No Good Deed Goes Unpunished

Barnie Day



Thus Begins

the Republican Descent

In an act of unparalleled arrogance, Republicans in the House of Delegates voted to exempt the legislature from the Freedom of Information Act.


In the near future, folks who follow Virginia history and politics will look back and mark the demise, the end, of Republican dominance in Virginia to a single 24-word piece of legislation now before the Virginia General Assembly.


It won’t have anything to do with the budget, or tax reform, with whether money is borrowed, or levied, or how it is spent. It won’t have anything to do with transportation, or law enforcement, or education. It won’t have anything to do with abortion, or gun rights, the Ten Commandments, or same-sex marriages. It won’t have anything to do with how our judges are appointed.


It won’t have anything to do with these issues — all grave, all serious — because, in the end, they don’t really matter — not historically.


These are the issues that are making headlines now.  These are the issues that are consuming so much deliberative energy now. But these are relatively short term considerations. These things all get sorted out in the ebb and flow of any legislature. They are not watershed issues. They are not the separators, the dividing places, the buoys. They are not the markers in the rivers of our consciences.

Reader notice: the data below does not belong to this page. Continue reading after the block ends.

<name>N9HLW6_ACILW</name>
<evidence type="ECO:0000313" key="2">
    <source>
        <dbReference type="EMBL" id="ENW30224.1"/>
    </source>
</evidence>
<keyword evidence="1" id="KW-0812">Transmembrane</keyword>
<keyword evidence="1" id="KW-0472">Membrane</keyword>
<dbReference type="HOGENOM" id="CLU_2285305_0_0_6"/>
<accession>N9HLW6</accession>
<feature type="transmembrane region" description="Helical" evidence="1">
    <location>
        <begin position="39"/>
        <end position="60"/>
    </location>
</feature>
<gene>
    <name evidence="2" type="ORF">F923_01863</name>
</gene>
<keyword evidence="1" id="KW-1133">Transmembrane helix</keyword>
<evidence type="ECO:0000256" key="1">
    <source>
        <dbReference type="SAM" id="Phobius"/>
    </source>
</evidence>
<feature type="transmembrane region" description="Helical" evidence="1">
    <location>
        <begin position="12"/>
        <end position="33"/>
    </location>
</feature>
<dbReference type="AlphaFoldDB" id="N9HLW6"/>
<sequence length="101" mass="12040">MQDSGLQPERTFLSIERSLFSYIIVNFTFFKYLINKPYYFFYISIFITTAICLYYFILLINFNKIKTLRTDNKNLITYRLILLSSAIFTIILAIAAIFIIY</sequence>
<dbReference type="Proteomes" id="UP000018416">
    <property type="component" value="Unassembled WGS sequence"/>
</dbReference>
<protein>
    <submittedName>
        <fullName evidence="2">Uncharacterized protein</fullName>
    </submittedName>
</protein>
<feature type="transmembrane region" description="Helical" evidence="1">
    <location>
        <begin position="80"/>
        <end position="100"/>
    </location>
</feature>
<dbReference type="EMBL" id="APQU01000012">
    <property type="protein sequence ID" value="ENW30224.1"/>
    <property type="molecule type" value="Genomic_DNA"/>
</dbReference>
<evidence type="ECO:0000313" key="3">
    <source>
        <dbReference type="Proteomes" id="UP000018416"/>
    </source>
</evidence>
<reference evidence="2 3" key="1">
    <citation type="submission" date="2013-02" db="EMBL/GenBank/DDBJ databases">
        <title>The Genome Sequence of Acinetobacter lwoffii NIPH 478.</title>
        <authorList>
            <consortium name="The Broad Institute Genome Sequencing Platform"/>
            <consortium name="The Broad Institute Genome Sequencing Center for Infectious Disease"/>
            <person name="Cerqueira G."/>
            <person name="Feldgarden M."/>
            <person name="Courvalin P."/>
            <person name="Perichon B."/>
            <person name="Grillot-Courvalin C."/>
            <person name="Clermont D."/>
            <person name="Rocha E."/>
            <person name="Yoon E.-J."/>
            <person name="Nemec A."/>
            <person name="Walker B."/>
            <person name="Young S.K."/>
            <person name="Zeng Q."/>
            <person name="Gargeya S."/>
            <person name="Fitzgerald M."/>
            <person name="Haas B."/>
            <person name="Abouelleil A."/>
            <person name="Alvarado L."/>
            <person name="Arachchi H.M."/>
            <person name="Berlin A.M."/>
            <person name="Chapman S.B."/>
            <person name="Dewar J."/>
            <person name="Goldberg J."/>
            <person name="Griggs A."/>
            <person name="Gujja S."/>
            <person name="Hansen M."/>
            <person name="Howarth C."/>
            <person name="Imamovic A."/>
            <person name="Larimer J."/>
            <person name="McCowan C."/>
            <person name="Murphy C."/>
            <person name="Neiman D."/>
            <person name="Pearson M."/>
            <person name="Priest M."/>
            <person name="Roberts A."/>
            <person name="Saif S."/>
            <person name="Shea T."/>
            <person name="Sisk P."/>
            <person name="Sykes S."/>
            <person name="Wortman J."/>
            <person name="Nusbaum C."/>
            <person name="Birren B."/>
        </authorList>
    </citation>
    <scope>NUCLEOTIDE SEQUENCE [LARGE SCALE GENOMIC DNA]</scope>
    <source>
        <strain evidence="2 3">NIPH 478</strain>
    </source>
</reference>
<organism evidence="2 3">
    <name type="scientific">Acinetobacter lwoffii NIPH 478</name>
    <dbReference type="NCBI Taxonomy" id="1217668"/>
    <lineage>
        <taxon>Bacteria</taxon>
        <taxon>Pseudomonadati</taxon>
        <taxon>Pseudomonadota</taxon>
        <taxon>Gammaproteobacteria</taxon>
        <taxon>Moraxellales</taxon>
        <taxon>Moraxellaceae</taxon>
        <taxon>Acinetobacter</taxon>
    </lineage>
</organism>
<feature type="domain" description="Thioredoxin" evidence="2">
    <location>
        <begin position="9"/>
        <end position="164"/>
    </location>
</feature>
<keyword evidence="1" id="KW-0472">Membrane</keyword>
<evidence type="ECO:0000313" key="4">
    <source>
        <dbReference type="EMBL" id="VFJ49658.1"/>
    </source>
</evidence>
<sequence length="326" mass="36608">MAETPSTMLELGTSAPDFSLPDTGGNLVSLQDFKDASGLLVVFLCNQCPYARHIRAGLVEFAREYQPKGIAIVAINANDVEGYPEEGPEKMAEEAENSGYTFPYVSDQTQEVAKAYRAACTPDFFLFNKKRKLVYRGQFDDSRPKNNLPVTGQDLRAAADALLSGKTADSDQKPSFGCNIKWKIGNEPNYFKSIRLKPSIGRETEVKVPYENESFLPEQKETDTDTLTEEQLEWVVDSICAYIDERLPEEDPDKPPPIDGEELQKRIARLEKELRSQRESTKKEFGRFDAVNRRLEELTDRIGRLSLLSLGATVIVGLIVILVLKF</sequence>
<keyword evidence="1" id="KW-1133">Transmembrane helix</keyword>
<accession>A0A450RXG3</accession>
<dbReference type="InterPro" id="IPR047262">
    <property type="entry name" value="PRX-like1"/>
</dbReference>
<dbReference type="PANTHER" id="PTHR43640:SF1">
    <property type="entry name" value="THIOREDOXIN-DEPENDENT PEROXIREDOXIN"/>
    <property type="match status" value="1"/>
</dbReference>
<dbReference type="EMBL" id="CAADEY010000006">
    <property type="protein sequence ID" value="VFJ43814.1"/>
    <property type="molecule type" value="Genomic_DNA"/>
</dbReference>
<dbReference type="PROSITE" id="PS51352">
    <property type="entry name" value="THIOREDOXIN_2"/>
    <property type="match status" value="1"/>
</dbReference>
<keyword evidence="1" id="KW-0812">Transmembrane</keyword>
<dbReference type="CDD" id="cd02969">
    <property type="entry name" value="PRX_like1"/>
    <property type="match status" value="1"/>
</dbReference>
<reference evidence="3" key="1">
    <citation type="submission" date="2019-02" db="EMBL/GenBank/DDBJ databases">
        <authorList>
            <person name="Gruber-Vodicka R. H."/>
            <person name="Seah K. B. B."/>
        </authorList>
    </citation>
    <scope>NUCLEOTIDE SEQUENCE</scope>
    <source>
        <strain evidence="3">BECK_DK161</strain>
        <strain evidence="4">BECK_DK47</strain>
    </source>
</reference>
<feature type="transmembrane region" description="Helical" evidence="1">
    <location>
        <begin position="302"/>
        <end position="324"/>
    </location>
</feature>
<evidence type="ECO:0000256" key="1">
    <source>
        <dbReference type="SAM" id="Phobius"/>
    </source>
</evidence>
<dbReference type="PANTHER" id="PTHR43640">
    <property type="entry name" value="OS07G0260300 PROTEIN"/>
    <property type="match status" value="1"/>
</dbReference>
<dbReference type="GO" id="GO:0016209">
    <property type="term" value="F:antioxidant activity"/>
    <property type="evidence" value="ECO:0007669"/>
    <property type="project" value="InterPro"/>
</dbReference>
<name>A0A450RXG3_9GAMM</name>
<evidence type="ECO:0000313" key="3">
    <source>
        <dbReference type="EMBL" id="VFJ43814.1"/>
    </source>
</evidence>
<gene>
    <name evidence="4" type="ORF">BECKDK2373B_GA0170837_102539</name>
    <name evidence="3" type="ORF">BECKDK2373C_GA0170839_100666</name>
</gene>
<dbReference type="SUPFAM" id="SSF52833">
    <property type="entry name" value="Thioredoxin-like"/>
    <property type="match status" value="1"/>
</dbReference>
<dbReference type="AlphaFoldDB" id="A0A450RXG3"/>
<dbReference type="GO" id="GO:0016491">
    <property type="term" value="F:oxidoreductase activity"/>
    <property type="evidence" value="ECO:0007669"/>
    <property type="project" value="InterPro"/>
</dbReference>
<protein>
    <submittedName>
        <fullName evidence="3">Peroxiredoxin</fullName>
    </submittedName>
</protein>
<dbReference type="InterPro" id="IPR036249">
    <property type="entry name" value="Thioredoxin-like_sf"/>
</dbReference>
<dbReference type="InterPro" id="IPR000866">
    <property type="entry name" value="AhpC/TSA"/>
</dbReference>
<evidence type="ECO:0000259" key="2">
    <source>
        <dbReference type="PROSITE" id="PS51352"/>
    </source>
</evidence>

You see, most folks can make a credible argument either way on these things. For, against, or undecided — most folks, certainly most legislators, can defend, with some credibility, any position taken on any of these issues.


Republican demise in Virginia will mark its beginning with passage of Morgan Griffith’s bill (HB 1357) exempting the legislature from the state’s Freedom of Information Act. In the words of the bill: "Public access to any meeting of the General Assembly or a portion thereof shall be governed by rules established by the Joint Rules Committee."


Republicans ascended in Virginia on hard work and principles, on conviction and values and ideas. They will descend on arrogance.


HB 1357 is the beginning of that descent. There is no defense — none — for a consent vote on this bill.